Monday, December 11, 2017
GIK Acoustics - Europe
GIK Acoustics - Europe
The Moshville Times

Interview with Shepherds of Cassini

Progressive metal with violin is not really something new on the scene, but it’s definitely something interesting when it comes to discovering new bands. The PR wire recently sent me the second studio album by New Zealand progressive metal quartet Shepherds of Cassini, and it turns out that this album is a must-hear monster. Although lengthy, it’s an enjoyable and captivating experience, and it was nice talking with the band’s rhythm section Omar Al-Hashimi (drums) and Vitesh Bava (bass) about the band’s beginnings, the new album, and more. Enjoy!

Let’s start with the band’s name. What does it refer to?

V: Cassini is from ‘the cassini division’, the largest gap in Saturn’s rings, named after the Italian astronomer who discovered it. Shepherds are moons that travel through and create the gaps with their gravity.

It’s not the first time that a violin is used in metal, but I have to admit that in Shepherds of Cassini it definitely sounds different, unique. Was it your idea since the beginning to have a violin as one of the main “ingredients” of SOC’s music?

V: I’m pretty sure it was not a conscious decision at the beginning. Omar and myself had already been jamming in another band that was coming to and end, and I happened to have met Felix through mutual friends around the same time. Felix and I got talking about music projects, and Felix happened to be keen and available to jam, and he just happened to play electric violin. It just happened and went from there. It was never a “I know! Let’s find someone who plays electric violin for this band” kind of thing.

O: Vitesh and I wanted to form a band that had a specific musical direction, despite what instruments the other potential members would play. It was just luck that we found Felix. Vitesh was the one who introduced me to him and got me very interested when I found out that he played the electric violin. Our first jam went well and the sound coming out of Felix’s instrument was phenomenal! He definitely has his own sound and really puts a lot of flavor into the songs. We are very pleased with how things turned out.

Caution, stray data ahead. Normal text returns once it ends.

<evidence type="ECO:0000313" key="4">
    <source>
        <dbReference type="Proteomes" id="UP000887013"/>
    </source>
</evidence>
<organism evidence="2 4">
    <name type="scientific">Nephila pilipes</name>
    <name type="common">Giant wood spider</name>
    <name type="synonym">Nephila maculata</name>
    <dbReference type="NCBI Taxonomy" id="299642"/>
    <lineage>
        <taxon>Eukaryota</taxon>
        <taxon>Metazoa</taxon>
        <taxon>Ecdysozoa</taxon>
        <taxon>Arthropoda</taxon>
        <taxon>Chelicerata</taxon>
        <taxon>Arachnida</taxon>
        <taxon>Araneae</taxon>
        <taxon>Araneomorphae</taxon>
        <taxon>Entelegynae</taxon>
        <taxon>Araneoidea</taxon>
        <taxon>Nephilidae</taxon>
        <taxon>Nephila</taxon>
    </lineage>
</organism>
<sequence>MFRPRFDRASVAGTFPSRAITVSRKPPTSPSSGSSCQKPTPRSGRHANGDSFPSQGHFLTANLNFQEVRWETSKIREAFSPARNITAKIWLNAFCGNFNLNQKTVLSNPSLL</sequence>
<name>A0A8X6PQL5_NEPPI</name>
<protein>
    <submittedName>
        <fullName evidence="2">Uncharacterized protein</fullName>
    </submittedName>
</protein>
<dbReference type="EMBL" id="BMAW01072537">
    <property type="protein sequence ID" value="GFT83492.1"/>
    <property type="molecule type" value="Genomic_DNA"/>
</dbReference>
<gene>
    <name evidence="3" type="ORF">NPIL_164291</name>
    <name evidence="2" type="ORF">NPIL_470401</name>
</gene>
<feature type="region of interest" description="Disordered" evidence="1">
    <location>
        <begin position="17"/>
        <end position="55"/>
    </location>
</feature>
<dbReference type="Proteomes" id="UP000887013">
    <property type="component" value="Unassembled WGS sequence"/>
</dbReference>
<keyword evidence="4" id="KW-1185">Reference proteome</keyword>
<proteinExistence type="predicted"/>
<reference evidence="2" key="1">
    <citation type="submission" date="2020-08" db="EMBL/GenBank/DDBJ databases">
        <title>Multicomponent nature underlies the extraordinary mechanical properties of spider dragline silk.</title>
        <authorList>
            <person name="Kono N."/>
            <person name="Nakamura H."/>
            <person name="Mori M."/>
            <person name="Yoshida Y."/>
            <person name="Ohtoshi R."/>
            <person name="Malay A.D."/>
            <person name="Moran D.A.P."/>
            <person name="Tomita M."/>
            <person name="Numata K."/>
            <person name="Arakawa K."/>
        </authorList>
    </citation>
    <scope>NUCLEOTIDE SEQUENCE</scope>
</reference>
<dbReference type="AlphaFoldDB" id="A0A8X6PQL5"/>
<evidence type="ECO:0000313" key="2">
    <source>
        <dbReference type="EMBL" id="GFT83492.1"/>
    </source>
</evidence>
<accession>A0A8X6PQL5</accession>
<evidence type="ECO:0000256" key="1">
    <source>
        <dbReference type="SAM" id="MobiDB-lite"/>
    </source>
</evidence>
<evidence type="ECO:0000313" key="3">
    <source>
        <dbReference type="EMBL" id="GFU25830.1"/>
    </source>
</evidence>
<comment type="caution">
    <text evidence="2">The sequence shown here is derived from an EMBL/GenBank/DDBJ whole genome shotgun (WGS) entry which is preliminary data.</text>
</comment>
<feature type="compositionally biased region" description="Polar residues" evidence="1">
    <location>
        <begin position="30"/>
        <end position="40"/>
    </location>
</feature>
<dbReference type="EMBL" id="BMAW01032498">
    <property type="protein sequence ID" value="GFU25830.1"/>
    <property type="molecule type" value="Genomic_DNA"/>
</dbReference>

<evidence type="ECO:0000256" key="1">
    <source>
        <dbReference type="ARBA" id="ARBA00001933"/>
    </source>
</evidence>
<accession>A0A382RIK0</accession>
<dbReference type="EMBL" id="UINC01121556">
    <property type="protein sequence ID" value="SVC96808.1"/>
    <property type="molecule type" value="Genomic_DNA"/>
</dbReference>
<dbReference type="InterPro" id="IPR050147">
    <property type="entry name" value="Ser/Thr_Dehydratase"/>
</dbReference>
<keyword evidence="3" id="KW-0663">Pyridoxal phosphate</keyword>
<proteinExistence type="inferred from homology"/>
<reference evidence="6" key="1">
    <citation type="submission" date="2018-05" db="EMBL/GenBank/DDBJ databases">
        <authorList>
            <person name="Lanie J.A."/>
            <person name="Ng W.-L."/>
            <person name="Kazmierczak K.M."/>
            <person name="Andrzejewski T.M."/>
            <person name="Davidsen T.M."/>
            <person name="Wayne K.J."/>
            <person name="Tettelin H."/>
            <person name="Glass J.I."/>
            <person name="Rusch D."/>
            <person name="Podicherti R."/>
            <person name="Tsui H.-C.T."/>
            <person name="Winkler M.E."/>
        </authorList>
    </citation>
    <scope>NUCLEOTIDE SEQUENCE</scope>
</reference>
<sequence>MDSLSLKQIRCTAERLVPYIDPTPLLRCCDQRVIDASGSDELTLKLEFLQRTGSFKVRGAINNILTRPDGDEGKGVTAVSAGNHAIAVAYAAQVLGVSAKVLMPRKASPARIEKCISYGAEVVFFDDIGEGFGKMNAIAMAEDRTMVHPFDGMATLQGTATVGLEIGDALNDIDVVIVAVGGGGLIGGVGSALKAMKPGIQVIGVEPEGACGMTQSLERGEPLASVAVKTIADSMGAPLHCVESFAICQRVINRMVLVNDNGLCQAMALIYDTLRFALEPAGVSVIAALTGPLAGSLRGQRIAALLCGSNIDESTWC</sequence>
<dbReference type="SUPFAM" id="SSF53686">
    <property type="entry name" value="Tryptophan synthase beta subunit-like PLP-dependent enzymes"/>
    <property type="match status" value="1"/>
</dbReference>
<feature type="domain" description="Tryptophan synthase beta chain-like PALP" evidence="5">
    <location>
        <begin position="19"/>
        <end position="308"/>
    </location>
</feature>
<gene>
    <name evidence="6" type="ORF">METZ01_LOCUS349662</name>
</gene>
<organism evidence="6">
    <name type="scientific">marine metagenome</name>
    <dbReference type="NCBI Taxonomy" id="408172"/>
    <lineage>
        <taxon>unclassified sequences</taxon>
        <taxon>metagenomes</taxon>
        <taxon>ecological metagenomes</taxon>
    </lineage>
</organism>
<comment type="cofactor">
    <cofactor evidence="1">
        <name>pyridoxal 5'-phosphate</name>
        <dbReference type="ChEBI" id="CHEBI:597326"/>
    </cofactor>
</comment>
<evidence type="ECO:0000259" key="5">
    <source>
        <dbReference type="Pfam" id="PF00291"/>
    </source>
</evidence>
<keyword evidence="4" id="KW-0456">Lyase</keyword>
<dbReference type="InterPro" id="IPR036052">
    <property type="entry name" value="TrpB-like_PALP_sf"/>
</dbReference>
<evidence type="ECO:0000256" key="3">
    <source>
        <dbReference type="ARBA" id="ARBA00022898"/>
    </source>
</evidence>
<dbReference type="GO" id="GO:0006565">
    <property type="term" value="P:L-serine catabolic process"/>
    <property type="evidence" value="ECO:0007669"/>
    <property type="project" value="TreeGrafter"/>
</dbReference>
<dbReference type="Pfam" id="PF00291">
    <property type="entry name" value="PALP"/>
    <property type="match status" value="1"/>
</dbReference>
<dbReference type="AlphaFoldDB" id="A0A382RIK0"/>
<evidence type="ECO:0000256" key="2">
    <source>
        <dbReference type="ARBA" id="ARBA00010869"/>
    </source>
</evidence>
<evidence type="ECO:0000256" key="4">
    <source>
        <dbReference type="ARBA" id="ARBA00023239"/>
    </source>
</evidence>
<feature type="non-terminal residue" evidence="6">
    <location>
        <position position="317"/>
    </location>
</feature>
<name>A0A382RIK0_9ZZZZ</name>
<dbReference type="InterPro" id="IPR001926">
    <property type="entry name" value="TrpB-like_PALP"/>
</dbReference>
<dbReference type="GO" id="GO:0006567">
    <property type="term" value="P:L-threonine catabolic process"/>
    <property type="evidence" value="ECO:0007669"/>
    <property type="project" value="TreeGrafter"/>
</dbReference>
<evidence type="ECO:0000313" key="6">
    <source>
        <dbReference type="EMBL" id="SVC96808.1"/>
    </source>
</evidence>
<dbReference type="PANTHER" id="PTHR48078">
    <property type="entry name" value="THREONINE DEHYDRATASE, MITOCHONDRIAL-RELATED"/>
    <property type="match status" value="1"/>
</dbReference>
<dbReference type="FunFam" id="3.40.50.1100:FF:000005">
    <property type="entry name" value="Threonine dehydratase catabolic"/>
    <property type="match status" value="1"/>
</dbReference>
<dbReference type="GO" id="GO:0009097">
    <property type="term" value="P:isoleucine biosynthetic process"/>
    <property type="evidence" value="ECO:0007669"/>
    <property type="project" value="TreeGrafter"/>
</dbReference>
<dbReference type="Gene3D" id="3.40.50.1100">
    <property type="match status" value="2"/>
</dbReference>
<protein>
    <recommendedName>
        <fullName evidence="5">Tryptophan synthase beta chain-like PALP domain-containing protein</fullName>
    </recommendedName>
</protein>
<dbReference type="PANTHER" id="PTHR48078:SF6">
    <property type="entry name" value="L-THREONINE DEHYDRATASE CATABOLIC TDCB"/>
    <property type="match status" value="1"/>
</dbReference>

Helios ForsakenLet’s talk about Helios Forsaken – your second full length album released in August. Are you satisfied with the reception so far and how the record turned out?

V: It was actually released in July but may have found it its way into your hands after then :) We are incredibly satisfied with how the record has turned out, and also very pleased with the reception so far. A lot more thought, planning and time was invested into this record and it is very rewarding to have the end result here to share with people. In terms of reception, it is especially rewarding to send off CD orders to different corners of the globe.

O: We are very proud of Helios Forsaken! For me personally, everything about this record exceeded my expectations, including the reception received from friends, fans and critics! The careful and time consuming writing for Helios Forsaken really paid off. All the hard work and effort into producing an album that people can listen to and enjoy is very rewarding for me. With the power of the Internet, our album has been discovered through different mediums across the globe. Like Vitesh has said, sending off CDs to different parts of the world is really rewarding and definitely encourages us to continue releasing new material in the future.

What are you trying to depict in your lyrics?

V: In a nutshell: the death of the sun.

O: And mankind’s attempt to discover another habitable planet to ensure its survival.

Is there a certain story that inspired Helios Forsaken?

V: In terms of the music: I don’t think so.

O: In terms of music: For me, I would say schizophrenia.

If you compare your two studio records, is it easy for you to notice improvement you made in the period of two years?

V: Absolutely. The improvement in audio quality is obviously there due to more time being invested, but in terms of musicianship, you can definitely here how far we’ve grown and developed as a band since the first record. We feel the compositions are more thought out, melodies and rhythms are more carefully constructed and technical aspects across individual performances have evolved.

O: Definitely. We spend more time and money into this record and this improved the sound quality immensely. Having played together for sometime now, I can clearly see an improvement in our chemistry and in our individual technical abilities. We are more careful in our approach to writing our songs. There is an increase in confidence across the band that allows us to explore different arrays of music without compromising our sound. I think this is due to a more thoughtful and improved approach to composing within our technical capabilities.